Discussion – Apples to Aardvarks

  

A successful post meets rubric criteria (Content, Organization, Style/Language, and Sentence Structure/Grammar) and follows the discussion prompt. A successful reply to classmates answers their questions, provides additional insight into the topics they have discussed, generates additional questions, or engages in meaningful and substantive dialogue. Completing this forum should enable you to plan a compare/contrast, analogy, definition, or division/classification essay and write a compare/contrast, analogy, definition, or division/classification essay. (MO 1,2)

Instructions:

Shrek compared ogres to onions because they both have layers (although Donkey pointed out that they both also are not particularly pleasant olfactory experiences).

 

  • Draw an analogy between two      seemingly unlike items.

Module 4: Overview

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null Module Introduction

  

This module covers the rhetorical modes of compare/contrast, analogy, definition, and division/classification. At the end of this module, you will have an essay due for which you will choose one or more of these modes. This module will help you learn to be able to break assignments into component pieces, identify the component pieces, establish appropriate deadlines for completion of the task, and compose a written analysis that follows the appropriate rules of grammar and composition. (CLO 1,2,3,4)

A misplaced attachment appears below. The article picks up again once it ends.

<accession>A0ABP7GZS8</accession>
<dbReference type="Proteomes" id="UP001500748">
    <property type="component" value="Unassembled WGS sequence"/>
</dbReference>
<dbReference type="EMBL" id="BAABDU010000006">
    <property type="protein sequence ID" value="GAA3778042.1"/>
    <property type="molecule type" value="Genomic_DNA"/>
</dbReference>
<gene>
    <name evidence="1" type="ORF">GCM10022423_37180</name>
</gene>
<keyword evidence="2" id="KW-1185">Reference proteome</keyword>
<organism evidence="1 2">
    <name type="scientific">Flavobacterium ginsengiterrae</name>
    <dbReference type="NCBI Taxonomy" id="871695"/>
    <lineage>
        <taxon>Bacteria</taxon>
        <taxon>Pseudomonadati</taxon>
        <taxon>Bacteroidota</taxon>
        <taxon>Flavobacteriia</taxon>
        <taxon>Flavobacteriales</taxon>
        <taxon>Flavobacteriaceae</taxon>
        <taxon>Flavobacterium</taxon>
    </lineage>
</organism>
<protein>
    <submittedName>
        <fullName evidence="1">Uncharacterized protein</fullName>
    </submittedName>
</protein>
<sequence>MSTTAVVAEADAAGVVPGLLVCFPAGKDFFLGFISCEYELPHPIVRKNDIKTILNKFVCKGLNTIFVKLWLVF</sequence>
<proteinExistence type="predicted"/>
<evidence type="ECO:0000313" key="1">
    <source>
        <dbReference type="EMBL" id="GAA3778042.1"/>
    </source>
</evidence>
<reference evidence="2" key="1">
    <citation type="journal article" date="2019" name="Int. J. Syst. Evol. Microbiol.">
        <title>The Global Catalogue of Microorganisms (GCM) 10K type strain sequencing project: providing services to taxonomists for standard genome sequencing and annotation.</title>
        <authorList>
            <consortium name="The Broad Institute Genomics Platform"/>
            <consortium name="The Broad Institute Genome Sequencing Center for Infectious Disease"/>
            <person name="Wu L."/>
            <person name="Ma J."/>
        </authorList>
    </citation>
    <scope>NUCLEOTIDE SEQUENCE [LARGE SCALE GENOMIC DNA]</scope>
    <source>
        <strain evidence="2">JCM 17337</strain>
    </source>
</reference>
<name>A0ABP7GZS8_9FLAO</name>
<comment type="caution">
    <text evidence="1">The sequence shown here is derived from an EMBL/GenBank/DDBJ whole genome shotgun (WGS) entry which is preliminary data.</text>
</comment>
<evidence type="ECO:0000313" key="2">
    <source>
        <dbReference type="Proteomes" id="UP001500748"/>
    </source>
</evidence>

Click the video below to watch the introduction from your faculty.

This module does not include a video introduction.

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null Module Objectives 

  

At the end of this module students will be able to:

  1. plan a compare/contrast,      analogy, definition, or division/classification essay. (CLO 1,2,3)
  2. write a compare/contrast,      analogy, definition, or division/classification essay. (CLO 1,2,3,4)
  3. revise a compare/contrast,      analogy, definition, or division/classification essay. (CLO 1,2,3,4) 

READ

DUE: Early in the week

Read the following early in the week to help you respond to the discussion questions and to complete your assignment(s).

Required Textbook Readings

  1. Continuing Required Textbook      Readings from Module 1  – (MO 1,2,3)